Bram Stoker’s Dracula has been scaring readers since 1897. Hidden among the chilly text is a multitude of symbolism and social commentary. The work is a favorite of scholars and literary critics who enjoy dissecting the novel’s hidden meanings. (This post is a companion piece to Melina Druga’s WWI Trilogy, Angel of Mercy, Those Left Behind and Adjustment Year, available wherever eBooks are sold.)
Here are four examples:
Feminine virtue is at stake in Dracula. The characters of Mina and Lucy represent good and bad respectively. Lucy’s virtue has fallen because she gave into Dracula while Mina’s virtue must be preserved.
Female vampires give into their sensuality, something virtuous women in the late 19th century simply did not do. Submitting to one’s sexuality was to call one’s social character into question.
Victorian men were threatened by fallen women. They believed sexually aggressive women would destroy the very fabric of society and call into question male dominance.
The stake used to kill vampires is a phallic symbol. This is especially true when Arthur kills his fiancée Lucy.
The battle of good and evil in the book places Dracula in the role of the Devil and the heroes as representing salvation with God.
Those who become vampires are damned for eternity. Or at least until they are killed and their souls are restored and saved from evil.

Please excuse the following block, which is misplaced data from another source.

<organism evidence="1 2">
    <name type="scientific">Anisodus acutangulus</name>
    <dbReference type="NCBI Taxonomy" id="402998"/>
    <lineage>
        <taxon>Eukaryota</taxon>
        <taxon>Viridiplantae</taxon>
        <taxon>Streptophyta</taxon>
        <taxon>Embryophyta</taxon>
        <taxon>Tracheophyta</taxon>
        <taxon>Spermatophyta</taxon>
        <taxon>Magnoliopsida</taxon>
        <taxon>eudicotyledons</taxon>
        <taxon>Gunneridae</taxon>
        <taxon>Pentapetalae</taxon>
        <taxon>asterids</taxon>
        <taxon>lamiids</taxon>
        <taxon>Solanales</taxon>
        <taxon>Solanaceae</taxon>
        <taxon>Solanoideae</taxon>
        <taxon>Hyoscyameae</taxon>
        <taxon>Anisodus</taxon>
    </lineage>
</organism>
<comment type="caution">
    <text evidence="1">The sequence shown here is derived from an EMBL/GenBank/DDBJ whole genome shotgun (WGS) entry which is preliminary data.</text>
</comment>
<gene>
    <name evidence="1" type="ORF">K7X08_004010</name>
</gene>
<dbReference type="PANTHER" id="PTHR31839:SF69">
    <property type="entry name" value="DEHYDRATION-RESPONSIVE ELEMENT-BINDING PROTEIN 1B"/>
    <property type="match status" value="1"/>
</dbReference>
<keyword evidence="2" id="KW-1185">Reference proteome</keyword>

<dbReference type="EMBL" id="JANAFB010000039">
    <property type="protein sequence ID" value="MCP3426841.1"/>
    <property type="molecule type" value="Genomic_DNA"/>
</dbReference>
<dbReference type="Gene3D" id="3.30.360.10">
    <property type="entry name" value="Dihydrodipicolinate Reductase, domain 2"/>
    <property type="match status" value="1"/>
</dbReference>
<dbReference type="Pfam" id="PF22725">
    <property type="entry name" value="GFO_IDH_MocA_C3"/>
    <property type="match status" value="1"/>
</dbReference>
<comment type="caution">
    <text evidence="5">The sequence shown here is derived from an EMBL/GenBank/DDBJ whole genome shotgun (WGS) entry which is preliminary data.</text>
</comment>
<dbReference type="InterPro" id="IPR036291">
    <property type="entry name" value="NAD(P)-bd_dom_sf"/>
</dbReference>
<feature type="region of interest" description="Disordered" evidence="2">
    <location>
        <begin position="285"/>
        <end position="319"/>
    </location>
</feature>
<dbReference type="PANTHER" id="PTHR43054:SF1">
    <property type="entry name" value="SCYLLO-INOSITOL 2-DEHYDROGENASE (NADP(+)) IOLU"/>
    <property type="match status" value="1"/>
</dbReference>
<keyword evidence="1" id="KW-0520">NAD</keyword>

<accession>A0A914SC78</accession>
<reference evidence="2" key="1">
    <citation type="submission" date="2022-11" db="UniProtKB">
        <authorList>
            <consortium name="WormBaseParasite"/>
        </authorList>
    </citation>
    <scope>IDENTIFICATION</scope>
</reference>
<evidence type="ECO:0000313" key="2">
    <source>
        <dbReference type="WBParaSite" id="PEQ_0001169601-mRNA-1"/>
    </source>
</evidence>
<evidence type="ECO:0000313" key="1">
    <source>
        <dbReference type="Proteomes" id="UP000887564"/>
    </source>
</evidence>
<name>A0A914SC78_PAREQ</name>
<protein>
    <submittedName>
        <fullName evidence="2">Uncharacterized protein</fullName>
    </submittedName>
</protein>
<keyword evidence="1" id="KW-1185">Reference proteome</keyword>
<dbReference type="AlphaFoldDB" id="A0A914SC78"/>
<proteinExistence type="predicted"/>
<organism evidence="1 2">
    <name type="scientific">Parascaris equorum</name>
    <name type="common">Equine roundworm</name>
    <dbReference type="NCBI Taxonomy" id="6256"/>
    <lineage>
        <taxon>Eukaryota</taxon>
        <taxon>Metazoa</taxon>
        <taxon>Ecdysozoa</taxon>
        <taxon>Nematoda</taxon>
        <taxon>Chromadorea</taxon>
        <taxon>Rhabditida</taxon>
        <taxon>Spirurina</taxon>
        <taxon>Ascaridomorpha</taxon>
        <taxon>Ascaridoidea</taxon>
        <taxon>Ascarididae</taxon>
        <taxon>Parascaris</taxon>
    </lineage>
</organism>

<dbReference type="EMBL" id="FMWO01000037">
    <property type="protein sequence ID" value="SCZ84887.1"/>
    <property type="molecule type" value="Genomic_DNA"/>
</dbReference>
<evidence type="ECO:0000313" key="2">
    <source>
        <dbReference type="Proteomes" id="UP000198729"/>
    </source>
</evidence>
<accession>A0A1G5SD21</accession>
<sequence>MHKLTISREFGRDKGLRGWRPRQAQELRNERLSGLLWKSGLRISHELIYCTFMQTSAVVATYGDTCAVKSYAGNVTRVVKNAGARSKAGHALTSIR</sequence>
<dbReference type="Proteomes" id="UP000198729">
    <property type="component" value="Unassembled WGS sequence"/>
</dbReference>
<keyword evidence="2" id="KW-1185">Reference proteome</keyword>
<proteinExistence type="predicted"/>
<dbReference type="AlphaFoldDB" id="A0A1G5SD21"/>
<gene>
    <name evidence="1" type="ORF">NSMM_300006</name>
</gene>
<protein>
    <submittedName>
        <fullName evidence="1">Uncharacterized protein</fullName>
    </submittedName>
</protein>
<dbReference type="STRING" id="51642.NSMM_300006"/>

Vampires are fought with Christian symbols – crucifixes and communion wafers.
Communion itself is a symbolic form of vampirism as it involves the consumption of Christ’s body and blood. Therefore, vampirism is a corruption of Christian rituals.
Blood has numerous meanings. It can refer to ancestry or the source of life.
The vampire puncturing the skin and draining fluids is an allusion to sex, so is the fact victims are turned into the undead at night. Red cheeks were a Victorian symbol of sexual arousal, and red cheeks appear often in the novel.
“First, a little refreshment to reward my exertions,” Dracula says. “You may as well be quiet; it is not the first time, or the second, that your veins have appeased my thirst!”
Some literary critics see the vampire’s blood lust as representing syphilis, the most common sexually transmitted disease when the novel was written, but others disagree.
The novel was written during the Victorian era, an age of technological change and scientific discovery. Stoker touches upon this by juxtaposing the old world – the Count’s Transylvania castle – with the new, modern world of London.
He also touches upon old and new knowledge and how both can be beneficial to society. It is the modern world that rejects superstition and fails to believe, at first, that there could be such a thing as a vampire.
“But even though the good guys in Dracula are able to use technology to their advantage in many cases, it has its limits,” education website Shmoop says. “The blood transfusions don’t save Lucy’s life, and a blip in the telegraph system keeps Seward from getting Van Helsing’s message in time rush to Lucy’s aid. Technology and science, it seems, don’t have all the answers.”
It is worth noting that while many literary critics see countless symbols in Dracula, other see none and claim the text is being interpreted with modern eyes instead of through the lens of 1890s England.
If you’ve never read Dracula, I highly recommend it. The novel holds up well considering the passage of time. The 1992 movie “Bram Stoker’s Dracula” closely follows the novel.
Updated: 16 October 2020